Thursday—November 25, 2004
Two people were killed and three injured in the northern outskirts of the Estonian capital early Thursday morning when a man blew himself up after taking a police officer hostage, police said.
The man, who wasn't identified, had taken the officer hostage inside a police bus in Tallinn's residential Oismae area, police spokesman Robert Antropov told Estonian state television. He was wearing a belt containing explosives and detonated them, killing himself and officer Julia Gorbatsjova, a member of the department's canine unit.
Three other officers standing near the bus when the blast went off were injured. One of them was in critical condition, while the other two were in serious condition, hospital officials and police said.
Antropov said the police had been dispatched to the neighborhood just after 3 a.m. (0100 GMT) because of reports that a man had been seen in the area sporting what was described as a suicide belt.
"Everything happened within seconds, there was a blast and one police officer died and three were injured,'' Antropov told ETV's morning news program.
Spokeswoman Erle Rude of the State Prosecutor's Office, which is conducting the investigation, said the agency has "already ruled out any terrorism links.''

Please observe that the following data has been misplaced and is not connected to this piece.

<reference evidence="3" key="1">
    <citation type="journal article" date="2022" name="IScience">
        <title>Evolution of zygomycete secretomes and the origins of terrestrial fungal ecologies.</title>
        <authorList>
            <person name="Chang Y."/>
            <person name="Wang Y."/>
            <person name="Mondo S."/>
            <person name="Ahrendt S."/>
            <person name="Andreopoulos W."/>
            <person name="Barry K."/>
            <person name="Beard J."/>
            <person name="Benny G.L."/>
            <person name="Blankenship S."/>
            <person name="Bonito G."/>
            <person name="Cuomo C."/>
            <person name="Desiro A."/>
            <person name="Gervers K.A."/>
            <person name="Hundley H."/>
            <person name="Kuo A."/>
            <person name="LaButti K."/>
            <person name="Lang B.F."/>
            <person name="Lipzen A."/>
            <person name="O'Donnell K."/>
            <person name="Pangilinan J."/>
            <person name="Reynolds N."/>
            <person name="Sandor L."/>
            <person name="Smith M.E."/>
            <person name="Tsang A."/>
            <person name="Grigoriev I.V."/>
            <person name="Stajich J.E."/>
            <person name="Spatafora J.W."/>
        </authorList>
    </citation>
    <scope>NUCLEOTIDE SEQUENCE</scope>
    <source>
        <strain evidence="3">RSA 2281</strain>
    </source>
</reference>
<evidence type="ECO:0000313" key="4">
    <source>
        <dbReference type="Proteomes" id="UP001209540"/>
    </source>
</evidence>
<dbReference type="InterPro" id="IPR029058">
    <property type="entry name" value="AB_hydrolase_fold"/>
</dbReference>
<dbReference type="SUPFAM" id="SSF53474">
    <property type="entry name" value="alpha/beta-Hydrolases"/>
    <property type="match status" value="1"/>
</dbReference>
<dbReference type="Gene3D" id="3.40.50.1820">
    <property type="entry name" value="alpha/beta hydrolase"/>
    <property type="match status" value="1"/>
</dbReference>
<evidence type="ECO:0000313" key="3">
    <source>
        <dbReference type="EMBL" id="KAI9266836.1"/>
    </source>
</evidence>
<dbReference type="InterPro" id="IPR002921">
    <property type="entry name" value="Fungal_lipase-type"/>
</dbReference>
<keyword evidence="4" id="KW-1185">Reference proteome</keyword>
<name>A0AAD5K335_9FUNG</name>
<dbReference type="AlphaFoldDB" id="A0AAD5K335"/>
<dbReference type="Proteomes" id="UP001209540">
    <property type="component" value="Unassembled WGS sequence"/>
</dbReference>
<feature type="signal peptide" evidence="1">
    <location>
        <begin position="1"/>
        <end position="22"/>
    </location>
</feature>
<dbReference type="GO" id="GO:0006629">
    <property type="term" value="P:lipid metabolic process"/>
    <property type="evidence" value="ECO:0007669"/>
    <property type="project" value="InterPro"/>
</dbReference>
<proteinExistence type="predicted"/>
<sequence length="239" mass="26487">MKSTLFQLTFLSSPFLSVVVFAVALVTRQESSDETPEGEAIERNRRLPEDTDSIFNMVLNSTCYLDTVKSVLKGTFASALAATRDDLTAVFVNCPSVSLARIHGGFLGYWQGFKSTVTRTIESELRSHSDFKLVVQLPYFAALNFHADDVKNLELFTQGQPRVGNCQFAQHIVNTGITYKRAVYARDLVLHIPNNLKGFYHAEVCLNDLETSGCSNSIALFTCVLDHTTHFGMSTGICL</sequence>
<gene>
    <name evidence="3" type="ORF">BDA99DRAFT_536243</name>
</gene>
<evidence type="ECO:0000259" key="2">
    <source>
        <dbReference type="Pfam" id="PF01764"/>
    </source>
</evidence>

"It wasn't a terrorist act, that's for sure now. It looks more like a relationship conflict,'' Rude said.
The Estonian Security Police, conducting its own separate investigation of the incident, also said it didn't believe the blast was terror-related. Rude said the bomber apparently had "a personal connection'' with a woman who was living in one of the nearby houses and who had called police claiming her life was in danger.
Trying solve the tense situation, Rude said the police escorted the nervous man out of the woman's house. For unknown reasons, the man walked straight into a police vehicle waiting outside the house and took its sole passenger, Gorbatsjova, as his hostage.
"It all happened very quickly,'' Rude said. "At this point, the police wasn't sure yet that the man really had explosives wrapped around his body.''
Previously, there have been similar incidents, such as a bomb blast in a telephone booth in the large Tallinn residential area of Lasnamae a few months ago, but "incidents like this are very uncommon in Estonia,'' Rude said.
The small Baltic state of 1.4 million residents joined NATO and the European Union this spring. It is a tourism magnet and has one of Europe's best-developed information technology infrastructures.